The total value of net credit to the private sector in the country has increased from 1.4trn/- in 2005 to 5.2trn/- in 2010, a new World Bank report released mid this week has said.
According to the report, entitled 'Tanzania Economic Update', such an increase, while still marginal by regional standards, demonstrates the growth and profitability of the financial sector, with increasing competition among banks.
In addition, as in many African countries, alternative forms of financing have become available, including micro credit for small firms and regional stock markets for large enterprises, it said.
The report said new sources of finance have become available for large projects in infrastructure, agriculture, mining and manufacturing activities.
Chinese investors, for instance, the report said, have become active business partners in a number of significant Tanzanian enterprises with recent deals amounting to more than USD5 billion.
These new developments may help relieve the country’s financial constraints and encourage further private sector development, the report said.
Citing an example, the report said China’s Sichuan Hongda Co. Ltd. last year signed a USD 3 billion contract with Tanzania to mine coal and iron ore in a deal that has been dubbed as the single-biggest investment transaction in East Africa.
In parallel, China and Tanzania have signed a USD 1bn loan agreement to build a major natural gas pipeline that will lay a 532-kilometre pipeline from Mnazi Bay and Songo Songo Island in southern Tanzania to the country’s commercial capital, Dar es Salaam, the report said.
However, the report said the private sector is generally better than the government at identifying opportunities for growth.
In recent years, according to the report, Small and Medium Enterprises (SMEs) and manufacturers have been expanding, with the expansion expected to continue into the future as the result of demographics.
For the government, it said, policy should focus not so much on encouraging the establishment of small innovative businesses, but on staying out of the way to allow them to expand and become competitive.
The report said there is evidence to suggest that policymakers can assist innovative businesses by facilitating access to credit, information, skills, and markets.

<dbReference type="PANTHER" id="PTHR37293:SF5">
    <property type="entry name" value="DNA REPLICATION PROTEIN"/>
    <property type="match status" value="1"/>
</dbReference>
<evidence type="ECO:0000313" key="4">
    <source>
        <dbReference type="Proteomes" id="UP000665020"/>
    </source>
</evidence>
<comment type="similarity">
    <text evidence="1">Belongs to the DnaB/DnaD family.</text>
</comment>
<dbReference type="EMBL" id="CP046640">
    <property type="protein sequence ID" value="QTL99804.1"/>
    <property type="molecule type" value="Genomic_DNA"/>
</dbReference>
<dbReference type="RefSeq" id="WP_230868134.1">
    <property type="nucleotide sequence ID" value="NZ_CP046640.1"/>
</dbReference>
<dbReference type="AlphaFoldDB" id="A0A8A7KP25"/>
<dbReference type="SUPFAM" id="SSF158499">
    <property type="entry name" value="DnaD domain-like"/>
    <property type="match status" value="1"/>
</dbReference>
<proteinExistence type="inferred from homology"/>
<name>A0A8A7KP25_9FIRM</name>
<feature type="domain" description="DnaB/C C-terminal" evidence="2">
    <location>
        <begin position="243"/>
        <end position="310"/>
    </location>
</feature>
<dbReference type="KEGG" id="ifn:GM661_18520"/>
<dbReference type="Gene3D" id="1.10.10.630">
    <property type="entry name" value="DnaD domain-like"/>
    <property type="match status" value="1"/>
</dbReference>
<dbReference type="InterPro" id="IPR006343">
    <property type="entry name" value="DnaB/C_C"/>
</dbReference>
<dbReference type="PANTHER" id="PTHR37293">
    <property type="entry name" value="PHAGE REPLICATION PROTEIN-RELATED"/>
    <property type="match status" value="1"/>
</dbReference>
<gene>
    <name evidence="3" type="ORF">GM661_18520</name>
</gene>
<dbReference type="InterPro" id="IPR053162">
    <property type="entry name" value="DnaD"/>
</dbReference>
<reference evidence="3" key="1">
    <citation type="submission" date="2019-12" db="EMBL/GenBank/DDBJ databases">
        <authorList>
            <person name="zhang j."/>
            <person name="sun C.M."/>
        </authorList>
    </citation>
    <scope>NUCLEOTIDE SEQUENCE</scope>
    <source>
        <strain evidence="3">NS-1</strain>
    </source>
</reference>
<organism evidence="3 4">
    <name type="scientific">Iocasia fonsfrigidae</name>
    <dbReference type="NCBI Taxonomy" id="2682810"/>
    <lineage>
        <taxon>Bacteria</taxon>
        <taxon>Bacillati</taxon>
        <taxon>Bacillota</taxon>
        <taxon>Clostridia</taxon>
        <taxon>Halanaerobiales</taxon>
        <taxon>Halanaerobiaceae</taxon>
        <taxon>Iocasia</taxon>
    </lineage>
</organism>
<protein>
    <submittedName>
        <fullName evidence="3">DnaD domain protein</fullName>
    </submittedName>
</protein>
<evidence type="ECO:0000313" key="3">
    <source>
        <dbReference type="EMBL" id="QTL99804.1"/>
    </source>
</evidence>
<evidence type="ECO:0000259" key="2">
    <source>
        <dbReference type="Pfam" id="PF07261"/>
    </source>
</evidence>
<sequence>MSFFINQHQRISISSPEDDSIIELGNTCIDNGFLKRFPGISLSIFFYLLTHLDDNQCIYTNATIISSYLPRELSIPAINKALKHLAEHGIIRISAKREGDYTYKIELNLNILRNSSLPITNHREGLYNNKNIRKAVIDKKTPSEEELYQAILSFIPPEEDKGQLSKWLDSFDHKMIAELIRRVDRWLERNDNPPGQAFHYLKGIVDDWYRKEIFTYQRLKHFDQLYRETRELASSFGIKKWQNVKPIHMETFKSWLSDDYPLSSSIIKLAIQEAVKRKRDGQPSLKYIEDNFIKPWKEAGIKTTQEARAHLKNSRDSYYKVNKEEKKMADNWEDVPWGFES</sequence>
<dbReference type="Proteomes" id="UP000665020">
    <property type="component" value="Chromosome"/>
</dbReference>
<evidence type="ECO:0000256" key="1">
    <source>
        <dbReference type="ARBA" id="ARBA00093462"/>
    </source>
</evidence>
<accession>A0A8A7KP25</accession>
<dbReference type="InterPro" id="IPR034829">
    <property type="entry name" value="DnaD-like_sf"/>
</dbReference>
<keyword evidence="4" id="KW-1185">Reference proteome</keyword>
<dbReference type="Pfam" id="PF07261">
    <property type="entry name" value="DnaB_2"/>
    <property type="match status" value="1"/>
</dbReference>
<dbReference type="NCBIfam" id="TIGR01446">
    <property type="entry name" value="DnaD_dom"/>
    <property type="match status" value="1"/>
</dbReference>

Such assistance should be provided in a fashion that encourages competition: otherwise, it may have a negative impact on productivity, productivity growth, and product innovation, the report said.
In other terms, said the World Bank report, targeted assistance should not occur in sector with low competition or should not be concentrated on one or small number of firms in the sector.
However, the report asked the government to develop skill and technology transfers and provide financing.
The Government should establish the appropriate regulatory and institutional framework to minimize possible conflicts of interests and abuse of powers in sectors with quasi-natural monopoly structures and to encourage skill and technology transfers, it recommended.
Encouraging the provision of skills to and training of local workers should be a top priority of Tanzanian policymakers, as these workers will become an important part of the nation’s human capital and provide a basis for ongoing, future growth, the report said.
As the experience of the Asian tigers demonstrates, the report said, every trained employee has the potential to serve as a teacher and/or entrepreneur.
The appropriate transfer of skills through partnerships will result in a upgrading of the country’s skill base and will how to get long lasting benefits from foreign investors.